Our T run fifty four years that we have driven the car and we think it is the original crank, it was a db crank. No one here in the Winnipeg club has broken a crank I was the first. I will mount that broken crank on the wall as it gave 101 years of service with out a problem, I hope the scat crank lasts as long. Cheers Colin
Guys how can you not chug-a-lug? There is such a huge difference between 1st & top. when I pull off I go as fast as possible without winding it out and I time my change for when I'm over the crest of the road so I'm slightly rolling downhill before I change but its still a chugging process before speed lifts up. Every corner I turn in town is a chug and on the open road I feel I don't want to do 10 mph up every hill so I hold out as long as possible without really having it overload and bang about. I cant see how its avoided without a 2 speed diff?
I drove a 13 with a 3-1 the other day and that's a heap worse so mine hasn't got a lower diff ratio.
Thanks a lot Norman...you just burst my bubble!
Seriously, any piece of machinery can fail at any time.
It's under the heading of s&%t happens.
I get my foot in that bucket every now & then.
It happend to me last week, new crank went in 2 days ago. I must say thank you to Mr Tucket for sorting me out so quickly!
Anyway my gearbox and flywheel are balanced, also my flywheel is half the weight of the original. I had just clocked 8'000 miles with the car when it happend, all was good I was trundling along not fast but not chugging. And BANG it went. No warning at all.
The youngest original cranks are 88 years old, that's a long time and probably has accumulated abuse over the years that would make a modern crank shudder. Try not to over work the engine and when it is time to rebuild it replace with a scat crank for piece of mind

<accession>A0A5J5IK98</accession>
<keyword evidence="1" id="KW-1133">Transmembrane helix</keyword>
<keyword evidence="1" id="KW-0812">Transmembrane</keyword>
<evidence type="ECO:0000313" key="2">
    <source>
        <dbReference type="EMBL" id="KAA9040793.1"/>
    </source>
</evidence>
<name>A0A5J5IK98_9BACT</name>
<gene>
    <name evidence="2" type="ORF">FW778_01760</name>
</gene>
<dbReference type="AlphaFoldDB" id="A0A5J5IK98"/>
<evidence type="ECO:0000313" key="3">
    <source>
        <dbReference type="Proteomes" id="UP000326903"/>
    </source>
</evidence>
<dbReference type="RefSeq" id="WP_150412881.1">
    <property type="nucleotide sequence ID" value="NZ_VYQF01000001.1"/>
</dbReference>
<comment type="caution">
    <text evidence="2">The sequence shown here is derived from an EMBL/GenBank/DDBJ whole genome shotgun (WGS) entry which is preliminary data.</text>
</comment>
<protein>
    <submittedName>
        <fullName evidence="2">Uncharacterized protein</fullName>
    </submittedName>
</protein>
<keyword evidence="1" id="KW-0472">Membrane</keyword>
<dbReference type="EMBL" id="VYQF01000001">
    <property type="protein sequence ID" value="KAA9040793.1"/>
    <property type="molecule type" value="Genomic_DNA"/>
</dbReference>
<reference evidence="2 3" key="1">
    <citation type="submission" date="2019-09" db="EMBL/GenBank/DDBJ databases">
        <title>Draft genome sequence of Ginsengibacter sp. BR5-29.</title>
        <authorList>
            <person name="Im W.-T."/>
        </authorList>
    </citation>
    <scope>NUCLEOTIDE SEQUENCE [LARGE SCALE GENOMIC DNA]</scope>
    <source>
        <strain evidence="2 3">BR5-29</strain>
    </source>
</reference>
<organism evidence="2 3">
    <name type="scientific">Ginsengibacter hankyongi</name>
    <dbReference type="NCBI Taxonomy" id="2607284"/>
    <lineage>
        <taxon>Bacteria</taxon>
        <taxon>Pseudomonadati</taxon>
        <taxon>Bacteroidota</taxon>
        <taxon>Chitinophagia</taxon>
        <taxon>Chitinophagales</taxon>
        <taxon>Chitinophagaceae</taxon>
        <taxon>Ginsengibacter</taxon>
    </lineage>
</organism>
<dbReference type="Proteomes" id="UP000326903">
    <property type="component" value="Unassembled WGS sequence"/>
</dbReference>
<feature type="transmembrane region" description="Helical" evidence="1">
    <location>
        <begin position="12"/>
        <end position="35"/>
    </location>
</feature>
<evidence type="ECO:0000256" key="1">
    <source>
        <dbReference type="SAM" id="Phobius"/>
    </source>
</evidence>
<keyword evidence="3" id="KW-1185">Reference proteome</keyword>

Hi Travis: Perhaps you have read the current post titled: "Not a happy bunny---2 pce. crank club- May 30th 10:47 AM." I cannot emphasis enough the importance of the crankshaft, the transmission assembly and the 4th main ball cap all being held properly in a straight line as is easily possible with the '26-'27 blocks. For the early blocks, you have the upgrade I described in that posting.(Indeed prior to engine assembly, we electronically balance the lot to help minimize destructive forces.) Regards;Tom Forsythe
I remember being gently told off for displaying my broken crankshaft and camshaft at a car show...I gather it would have dissuaded people from becoming Model T owners if they knew that's what was in store.
Well, it's a fact of life owning a regularly driven T with an original crankshaft that it's likely to happen.
It took me seven years to get my initiation into the 2 piece club.
Knowing it would happen at some time, I had my back up plan ready and waiting, so all went as painlessly as it could.
John H, did you break your cam shaft too?
How did that happen? Was it collateral damage when the crank broke?
(never heard about broken cam shafts before so I'm curious..)
I tried not to join the club. I thought I belonged to enough clubs already. But 4 years ago after 19 years of staying out I finally joined the 2 Piece Crank Club.
I had just driven 75 miles, stopped the car in the driveway for 10 minutes and when I went out to start the car I pulled up on the crank handle and the crank snapped just as the car started. Broke right between #1 and #2. When I tore the engine down I found that there was a void at the place where the crank snapped. It was an early '10 crank and I was amazed that it had lasted almost 100 years given the fact that it was defective from the start. Fortunately, no damage to the block and I replaced it with an EE crank.
Discussions about broken cranks, two piece valves, etc. had me purchase a 26 motor for my 19 because I want to preserve the original motor that has never had more than the head off.
Now that the motor swap is underway I am trying to figure out what I need to do to protect it.